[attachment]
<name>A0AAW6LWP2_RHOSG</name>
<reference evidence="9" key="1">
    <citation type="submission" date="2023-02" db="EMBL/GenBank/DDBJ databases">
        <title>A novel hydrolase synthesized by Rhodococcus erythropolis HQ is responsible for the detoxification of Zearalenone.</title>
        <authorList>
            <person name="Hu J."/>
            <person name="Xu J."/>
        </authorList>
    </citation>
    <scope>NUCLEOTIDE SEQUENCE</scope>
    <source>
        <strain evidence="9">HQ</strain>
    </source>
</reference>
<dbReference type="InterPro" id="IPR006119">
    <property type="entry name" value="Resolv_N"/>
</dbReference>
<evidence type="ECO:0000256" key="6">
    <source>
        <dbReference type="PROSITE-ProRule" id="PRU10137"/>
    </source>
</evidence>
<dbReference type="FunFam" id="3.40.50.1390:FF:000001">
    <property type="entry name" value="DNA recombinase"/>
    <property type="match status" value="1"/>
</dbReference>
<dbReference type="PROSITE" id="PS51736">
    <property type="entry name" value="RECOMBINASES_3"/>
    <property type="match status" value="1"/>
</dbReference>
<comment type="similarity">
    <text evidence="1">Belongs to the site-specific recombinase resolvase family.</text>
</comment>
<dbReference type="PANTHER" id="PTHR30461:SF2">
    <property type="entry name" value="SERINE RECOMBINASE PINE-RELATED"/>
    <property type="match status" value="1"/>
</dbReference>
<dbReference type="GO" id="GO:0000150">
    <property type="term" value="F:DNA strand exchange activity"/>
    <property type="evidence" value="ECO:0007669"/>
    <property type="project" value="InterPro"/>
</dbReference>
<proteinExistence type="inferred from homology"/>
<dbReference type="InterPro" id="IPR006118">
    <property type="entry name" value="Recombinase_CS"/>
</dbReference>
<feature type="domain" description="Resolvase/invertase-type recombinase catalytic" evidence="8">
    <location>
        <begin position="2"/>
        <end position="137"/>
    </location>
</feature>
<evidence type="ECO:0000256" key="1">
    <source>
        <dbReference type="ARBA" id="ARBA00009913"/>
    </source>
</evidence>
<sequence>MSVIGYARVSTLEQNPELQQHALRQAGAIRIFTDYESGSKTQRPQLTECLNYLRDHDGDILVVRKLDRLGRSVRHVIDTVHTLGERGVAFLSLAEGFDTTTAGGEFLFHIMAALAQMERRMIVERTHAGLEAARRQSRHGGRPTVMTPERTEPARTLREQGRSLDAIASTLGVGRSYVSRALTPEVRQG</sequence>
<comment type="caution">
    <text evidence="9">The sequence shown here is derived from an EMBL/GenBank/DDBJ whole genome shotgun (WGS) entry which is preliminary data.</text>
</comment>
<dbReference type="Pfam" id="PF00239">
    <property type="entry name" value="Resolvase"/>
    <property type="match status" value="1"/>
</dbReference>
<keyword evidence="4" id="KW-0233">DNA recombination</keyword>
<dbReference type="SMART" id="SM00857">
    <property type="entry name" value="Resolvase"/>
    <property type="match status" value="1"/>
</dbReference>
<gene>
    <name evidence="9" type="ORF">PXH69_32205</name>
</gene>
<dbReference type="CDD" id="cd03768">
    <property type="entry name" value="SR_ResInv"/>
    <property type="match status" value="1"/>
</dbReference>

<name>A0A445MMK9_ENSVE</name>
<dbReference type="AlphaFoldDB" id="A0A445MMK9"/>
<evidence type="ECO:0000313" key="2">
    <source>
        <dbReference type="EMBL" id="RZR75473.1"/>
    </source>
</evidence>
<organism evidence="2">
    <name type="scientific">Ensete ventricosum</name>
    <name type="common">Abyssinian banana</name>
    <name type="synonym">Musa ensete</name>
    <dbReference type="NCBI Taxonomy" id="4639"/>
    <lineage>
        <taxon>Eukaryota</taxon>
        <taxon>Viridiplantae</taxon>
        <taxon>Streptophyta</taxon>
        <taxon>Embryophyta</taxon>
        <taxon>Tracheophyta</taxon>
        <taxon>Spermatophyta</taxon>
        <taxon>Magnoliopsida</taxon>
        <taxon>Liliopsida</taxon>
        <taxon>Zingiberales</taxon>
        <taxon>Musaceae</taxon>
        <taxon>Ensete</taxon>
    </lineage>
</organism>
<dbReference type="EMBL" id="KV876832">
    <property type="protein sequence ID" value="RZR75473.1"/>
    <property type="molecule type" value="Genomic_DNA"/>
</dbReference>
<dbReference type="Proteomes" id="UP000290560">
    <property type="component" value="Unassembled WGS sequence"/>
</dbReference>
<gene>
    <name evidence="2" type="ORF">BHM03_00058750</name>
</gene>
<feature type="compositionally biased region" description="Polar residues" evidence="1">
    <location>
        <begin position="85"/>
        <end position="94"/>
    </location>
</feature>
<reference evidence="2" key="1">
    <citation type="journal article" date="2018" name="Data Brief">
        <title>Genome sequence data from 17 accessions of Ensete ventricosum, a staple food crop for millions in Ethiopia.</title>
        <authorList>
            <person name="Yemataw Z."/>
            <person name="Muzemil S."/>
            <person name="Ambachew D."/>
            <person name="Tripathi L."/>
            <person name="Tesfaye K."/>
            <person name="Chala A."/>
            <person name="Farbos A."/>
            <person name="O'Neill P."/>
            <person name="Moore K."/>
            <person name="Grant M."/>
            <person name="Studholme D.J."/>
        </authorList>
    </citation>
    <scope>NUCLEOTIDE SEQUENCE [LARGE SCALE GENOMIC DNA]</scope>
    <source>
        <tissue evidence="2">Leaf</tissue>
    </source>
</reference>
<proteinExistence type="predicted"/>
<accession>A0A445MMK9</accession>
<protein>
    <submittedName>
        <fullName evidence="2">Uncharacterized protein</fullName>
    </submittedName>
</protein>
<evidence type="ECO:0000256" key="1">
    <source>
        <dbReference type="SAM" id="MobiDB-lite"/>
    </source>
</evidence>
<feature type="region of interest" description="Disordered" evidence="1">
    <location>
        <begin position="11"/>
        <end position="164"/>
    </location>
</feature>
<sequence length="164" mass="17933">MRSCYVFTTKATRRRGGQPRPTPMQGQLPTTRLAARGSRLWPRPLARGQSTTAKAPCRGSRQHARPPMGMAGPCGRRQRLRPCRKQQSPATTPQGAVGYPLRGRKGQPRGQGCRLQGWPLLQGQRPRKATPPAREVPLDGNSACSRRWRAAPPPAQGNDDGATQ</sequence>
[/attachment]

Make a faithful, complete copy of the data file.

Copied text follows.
<name>A0AAW6LWP2_RHOSG</name>
<reference evidence="9" key="1">
    <citation type="submission" date="2023-02" db="EMBL/GenBank/DDBJ databases">
        <title>A novel hydrolase synthesized by Rhodococcus erythropolis HQ is responsible for the detoxification of Zearalenone.</title>
        <authorList>
            <person name="Hu J."/>
            <person name="Xu J."/>
        </authorList>
    </citation>
    <scope>NUCLEOTIDE SEQUENCE</scope>
    <source>
        <strain evidence="9">HQ</strain>
    </source>
</reference>
<dbReference type="InterPro" id="IPR006119">
    <property type="entry name" value="Resolv_N"/>
</dbReference>
<evidence type="ECO:0000256" key="6">
    <source>
        <dbReference type="PROSITE-ProRule" id="PRU10137"/>
    </source>
</evidence>
<dbReference type="FunFam" id="3.40.50.1390:FF:000001">
    <property type="entry name" value="DNA recombinase"/>
    <property type="match status" value="1"/>
</dbReference>
<dbReference type="PROSITE" id="PS51736">
    <property type="entry name" value="RECOMBINASES_3"/>
    <property type="match status" value="1"/>
</dbReference>
<comment type="similarity">
    <text evidence="1">Belongs to the site-specific recombinase resolvase family.</text>
</comment>
<dbReference type="PANTHER" id="PTHR30461:SF2">
    <property type="entry name" value="SERINE RECOMBINASE PINE-RELATED"/>
    <property type="match status" value="1"/>
</dbReference>
<dbReference type="GO" id="GO:0000150">
    <property type="term" value="F:DNA strand exchange activity"/>
    <property type="evidence" value="ECO:0007669"/>
    <property type="project" value="InterPro"/>
</dbReference>
<proteinExistence type="inferred from homology"/>
<dbReference type="InterPro" id="IPR006118">
    <property type="entry name" value="Recombinase_CS"/>
</dbReference>
<feature type="domain" description="Resolvase/invertase-type recombinase catalytic" evidence="8">
    <location>
        <begin position="2"/>
        <end position="137"/>
    </location>
</feature>
<evidence type="ECO:0000256" key="1">
    <source>
        <dbReference type="ARBA" id="ARBA00009913"/>
    </source>
</evidence>
<sequence>MSVIGYARVSTLEQNPELQQHALRQAGAIRIFTDYESGSKTQRPQLTECLNYLRDHDGDILVVRKLDRLGRSVRHVIDTVHTLGERGVAFLSLAEGFDTTTAGGEFLFHIMAALAQMERRMIVERTHAGLEAARRQSRHGGRPTVMTPERTEPARTLREQGRSLDAIASTLGVGRSYVSRALTPEVRQG</sequence>
<comment type="caution">
    <text evidence="9">The sequence shown here is derived from an EMBL/GenBank/DDBJ whole genome shotgun (WGS) entry which is preliminary data.</text>
</comment>
<dbReference type="Pfam" id="PF00239">
    <property type="entry name" value="Resolvase"/>
    <property type="match status" value="1"/>
</dbReference>
<keyword evidence="4" id="KW-0233">DNA recombination</keyword>
<dbReference type="SMART" id="SM00857">
    <property type="entry name" value="Resolvase"/>
    <property type="match status" value="1"/>
</dbReference>
<gene>
    <name evidence="9" type="ORF">PXH69_32205</name>
</gene>
<dbReference type="CDD" id="cd03768">
    <property type="entry name" value="SR_ResInv"/>
    <property type="match status" value="1"/>
</dbReference>

<name>A0A445MMK9_ENSVE</name>
<dbReference type="AlphaFoldDB" id="A0A445MMK9"/>
<evidence type="ECO:0000313" key="2">
    <source>
        <dbReference type="EMBL" id="RZR75473.1"/>
    </source>
</evidence>
<organism evidence="2">
    <name type="scientific">Ensete ventricosum</name>
    <name type="common">Abyssinian banana</name>
    <name type="synonym">Musa ensete</name>
    <dbReference type="NCBI Taxonomy" id="4639"/>
    <lineage>
        <taxon>Eukaryota</taxon>
        <taxon>Viridiplantae</taxon>
        <taxon>Streptophyta</taxon>
        <taxon>Embryophyta</taxon>
        <taxon>Tracheophyta</taxon>
        <taxon>Spermatophyta</taxon>
        <taxon>Magnoliopsida</taxon>
        <taxon>Liliopsida</taxon>
        <taxon>Zingiberales</taxon>
        <taxon>Musaceae</taxon>
        <taxon>Ensete</taxon>
    </lineage>
</organism>
<dbReference type="EMBL" id="KV876832">
    <property type="protein sequence ID" value="RZR75473.1"/>
    <property type="molecule type" value="Genomic_DNA"/>
</dbReference>
<dbReference type="Proteomes" id="UP000290560">
    <property type="component" value="Unassembled WGS sequence"/>
</dbReference>
<gene>
    <name evidence="2" type="ORF">BHM03_00058750</name>
</gene>
<feature type="compositionally biased region" description="Polar residues" evidence="1">
    <location>
        <begin position="85"/>
        <end position="94"/>
    </location>
</feature>
<reference evidence="2" key="1">
    <citation type="journal article" date="2018" name="Data Brief">
        <title>Genome sequence data from 17 accessions of Ensete ventricosum, a staple food crop for millions in Ethiopia.</title>
        <authorList>
            <person name="Yemataw Z."/>
            <person name="Muzemil S."/>
            <person name="Ambachew D."/>
            <person name="Tripathi L."/>
            <person name="Tesfaye K."/>
            <person name="Chala A."/>
            <person name="Farbos A."/>
            <person name="O'Neill P."/>
            <person name="Moore K."/>
            <person name="Grant M."/>
            <person name="Studholme D.J."/>
        </authorList>
    </citation>
    <scope>NUCLEOTIDE SEQUENCE [LARGE SCALE GENOMIC DNA]</scope>
    <source>
        <tissue evidence="2">Leaf</tissue>
    </source>
</reference>
<proteinExistence type="predicted"/>
<accession>A0A445MMK9</accession>
<protein>
    <submittedName>
        <fullName evidence="2">Uncharacterized protein</fullName>
    </submittedName>
</protein>
<evidence type="ECO:0000256" key="1">
    <source>
        <dbReference type="SAM" id="MobiDB-lite"/>
    </source>
</evidence>
<feature type="region of interest" description="Disordered" evidence="1">
    <location>
        <begin position="11"/>
        <end position="164"/>
    </location>
</feature>
<sequence length="164" mass="17933">MRSCYVFTTKATRRRGGQPRPTPMQGQLPTTRLAARGSRLWPRPLARGQSTTAKAPCRGSRQHARPPMGMAGPCGRRQRLRPCRKQQSPATTPQGAVGYPLRGRKGQPRGQGCRLQGWPLLQGQRPRKATPPAREVPLDGNSACSRRWRAAPPPAQGNDDGATQ</sequence>